No retrial for man charged with 2008 murder

The content originally appeared on: Trinidad and Tobago Newsday

Justice of Appeal Mark Mohammed.

A retrial was not ordered for a man who won his appeal of his 2021 murder conviction by a judge at a judge-only trial.

Justices of Appeal Mark Mohammed, Maria Wilson and Ronnie Boodoosingh expressed concern about ordering a retrial for Kenyatta King after 15 years and eight months, especially considering the severe backlog of cases in the system because of inundated and clogged trial lists. They also said as an appellate court, they had to be dispassionate and take a panoramic overview of the criminal justice system when deciding if to order retrials based on the quality of the evidence.

The judges acknowledged that each case must be decided individually and while retrials have been ordered in matters with similar or longer periods of delay, in King’s case, the evidence weighed on the side of not ordering a new trial.

It was alleged that King, on April 12, 2008, fatally shot Shulah Mitchell in Caroni, two days after he confronted Mitchell’s brother for allegedly telling people he (King) was involved with a minor.

At his trial, King denied being the aggressor. Instead, he said he acted in self-defence when another man who was with Mitchell had a gun which discharged during a struggle. He said four days earlier, he saw Mitchell and his brother in his yard, selling cocaine to someone. He confronted the brother, and later that morning, the two returned with two other men and began breaking his widows.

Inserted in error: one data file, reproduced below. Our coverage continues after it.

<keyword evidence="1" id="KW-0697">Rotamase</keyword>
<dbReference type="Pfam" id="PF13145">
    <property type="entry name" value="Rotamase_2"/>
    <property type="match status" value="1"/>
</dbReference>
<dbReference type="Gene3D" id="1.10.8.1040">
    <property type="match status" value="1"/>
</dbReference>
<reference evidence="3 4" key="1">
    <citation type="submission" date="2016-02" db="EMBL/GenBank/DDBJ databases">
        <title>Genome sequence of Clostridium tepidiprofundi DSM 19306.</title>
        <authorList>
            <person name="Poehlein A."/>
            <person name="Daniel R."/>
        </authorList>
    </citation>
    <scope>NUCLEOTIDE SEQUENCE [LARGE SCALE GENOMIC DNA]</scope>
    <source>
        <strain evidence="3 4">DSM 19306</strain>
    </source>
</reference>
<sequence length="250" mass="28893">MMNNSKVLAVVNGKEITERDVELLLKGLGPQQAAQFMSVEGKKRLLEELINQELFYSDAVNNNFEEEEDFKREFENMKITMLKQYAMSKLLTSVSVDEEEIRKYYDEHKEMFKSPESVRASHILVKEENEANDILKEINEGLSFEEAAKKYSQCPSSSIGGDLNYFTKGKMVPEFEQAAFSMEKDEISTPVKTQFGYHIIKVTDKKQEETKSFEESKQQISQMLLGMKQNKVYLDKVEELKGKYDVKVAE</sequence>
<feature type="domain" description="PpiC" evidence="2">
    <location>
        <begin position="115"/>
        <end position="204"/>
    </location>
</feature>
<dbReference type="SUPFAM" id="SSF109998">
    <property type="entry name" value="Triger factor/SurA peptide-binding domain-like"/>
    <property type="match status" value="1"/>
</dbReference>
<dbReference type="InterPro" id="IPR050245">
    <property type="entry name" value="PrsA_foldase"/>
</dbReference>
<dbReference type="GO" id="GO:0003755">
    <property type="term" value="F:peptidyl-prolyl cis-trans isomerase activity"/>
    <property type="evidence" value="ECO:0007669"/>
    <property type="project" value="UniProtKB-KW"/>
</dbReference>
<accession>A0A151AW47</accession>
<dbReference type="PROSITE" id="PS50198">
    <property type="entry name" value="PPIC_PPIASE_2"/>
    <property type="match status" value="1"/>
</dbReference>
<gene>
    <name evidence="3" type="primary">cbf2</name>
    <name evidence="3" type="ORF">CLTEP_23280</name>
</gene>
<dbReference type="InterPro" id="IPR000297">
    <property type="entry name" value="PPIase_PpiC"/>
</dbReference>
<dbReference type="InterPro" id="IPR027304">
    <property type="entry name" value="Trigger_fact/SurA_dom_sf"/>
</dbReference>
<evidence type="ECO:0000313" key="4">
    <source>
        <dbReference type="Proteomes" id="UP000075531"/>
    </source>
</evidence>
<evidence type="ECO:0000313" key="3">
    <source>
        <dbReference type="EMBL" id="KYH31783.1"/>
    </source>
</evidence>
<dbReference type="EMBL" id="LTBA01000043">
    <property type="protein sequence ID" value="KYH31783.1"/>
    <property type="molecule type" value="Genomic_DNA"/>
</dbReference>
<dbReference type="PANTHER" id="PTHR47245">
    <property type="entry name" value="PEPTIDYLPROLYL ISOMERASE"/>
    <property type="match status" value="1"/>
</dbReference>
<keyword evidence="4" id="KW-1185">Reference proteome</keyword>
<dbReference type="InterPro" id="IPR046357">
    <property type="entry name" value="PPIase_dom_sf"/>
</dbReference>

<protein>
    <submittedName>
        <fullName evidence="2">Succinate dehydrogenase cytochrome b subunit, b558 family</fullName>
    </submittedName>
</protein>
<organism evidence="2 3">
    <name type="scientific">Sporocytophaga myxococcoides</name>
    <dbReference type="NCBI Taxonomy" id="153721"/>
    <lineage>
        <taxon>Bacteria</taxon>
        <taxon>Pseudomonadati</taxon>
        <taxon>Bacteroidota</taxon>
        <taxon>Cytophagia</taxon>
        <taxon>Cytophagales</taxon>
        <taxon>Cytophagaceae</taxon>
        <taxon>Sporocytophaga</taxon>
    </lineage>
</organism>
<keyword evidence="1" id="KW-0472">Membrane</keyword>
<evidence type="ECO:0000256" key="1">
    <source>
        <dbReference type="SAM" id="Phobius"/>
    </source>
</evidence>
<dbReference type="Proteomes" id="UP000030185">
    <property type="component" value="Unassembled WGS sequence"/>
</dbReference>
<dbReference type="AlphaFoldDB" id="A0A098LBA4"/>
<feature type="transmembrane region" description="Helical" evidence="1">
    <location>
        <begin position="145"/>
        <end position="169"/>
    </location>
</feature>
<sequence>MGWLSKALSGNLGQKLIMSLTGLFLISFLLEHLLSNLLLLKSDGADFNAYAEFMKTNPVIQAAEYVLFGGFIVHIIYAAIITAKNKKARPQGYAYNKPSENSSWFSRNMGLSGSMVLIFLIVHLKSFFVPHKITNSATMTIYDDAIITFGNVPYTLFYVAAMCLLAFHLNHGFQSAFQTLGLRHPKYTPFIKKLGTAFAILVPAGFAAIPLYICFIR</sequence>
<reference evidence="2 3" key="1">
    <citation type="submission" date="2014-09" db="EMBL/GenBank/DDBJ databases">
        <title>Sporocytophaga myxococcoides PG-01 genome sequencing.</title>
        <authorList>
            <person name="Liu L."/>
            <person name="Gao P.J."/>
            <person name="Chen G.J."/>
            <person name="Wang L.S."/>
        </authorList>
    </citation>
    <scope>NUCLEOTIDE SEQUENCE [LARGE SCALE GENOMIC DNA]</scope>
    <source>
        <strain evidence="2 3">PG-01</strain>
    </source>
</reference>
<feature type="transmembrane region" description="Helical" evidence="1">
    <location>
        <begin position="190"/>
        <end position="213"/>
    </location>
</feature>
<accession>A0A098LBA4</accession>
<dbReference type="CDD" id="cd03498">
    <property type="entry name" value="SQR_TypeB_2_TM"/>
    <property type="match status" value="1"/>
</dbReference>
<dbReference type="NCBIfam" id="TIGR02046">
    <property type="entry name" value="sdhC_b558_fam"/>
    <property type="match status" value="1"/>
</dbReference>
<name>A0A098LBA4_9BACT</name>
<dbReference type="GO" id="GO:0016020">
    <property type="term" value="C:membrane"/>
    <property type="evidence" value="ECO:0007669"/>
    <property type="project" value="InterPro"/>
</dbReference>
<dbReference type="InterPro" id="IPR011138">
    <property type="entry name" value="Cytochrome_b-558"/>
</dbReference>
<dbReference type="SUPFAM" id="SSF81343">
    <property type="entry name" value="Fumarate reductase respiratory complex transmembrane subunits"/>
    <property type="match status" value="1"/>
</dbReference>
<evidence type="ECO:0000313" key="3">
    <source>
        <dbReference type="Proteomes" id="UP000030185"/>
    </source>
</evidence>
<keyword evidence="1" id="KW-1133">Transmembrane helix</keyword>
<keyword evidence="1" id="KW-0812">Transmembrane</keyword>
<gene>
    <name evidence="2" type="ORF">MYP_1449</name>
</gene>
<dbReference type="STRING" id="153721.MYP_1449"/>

He stayed at a friend’s house for a week until things had cooled down before returning home to get some clothes. When he got there, he saw the tyres of his cars were slashed while other widows to his house were broken. While leaving, he was confronted by two men and saw the brothers and the man with his gun at his front gate.

He told the gunman he knew they wanted to kill him for stopping the others from selling drugs in his yard. He tried to grab the gun after he was hit with it and was also stabbed in the back by someone. A gunshot was heard, and he ran to a friend’s house, where he called his other friend to pick him up. Two friends gave evidence at his trial.

King also testified that while in prison, he met the gunman and Mitchell’s brother. One man told him he would have done the same to defend himself while Mitchell’s brother told him they chose his property to sell drugs since King did not want to side with them in a war with two other brothers.

At his appeal, King’s attorneys Wayne Sturge and public defender Shane Patience successfully argued that the trial judge misdirected herself on the issue of self-defence and applied the wrong test in her judgment. They also successfully argued the judge disregarded relevant parts of King’s evidence because it was not “put” to the prosecution’s witnesses. This is when a defendant challenges a prosecution witness with their version of events. Nine grounds of appeal were filed, and three were upheld, leading to the court quashing the murder conviction and setting aside the death sentence.

The State was represented by special prosecutor Wayne Rajbansie.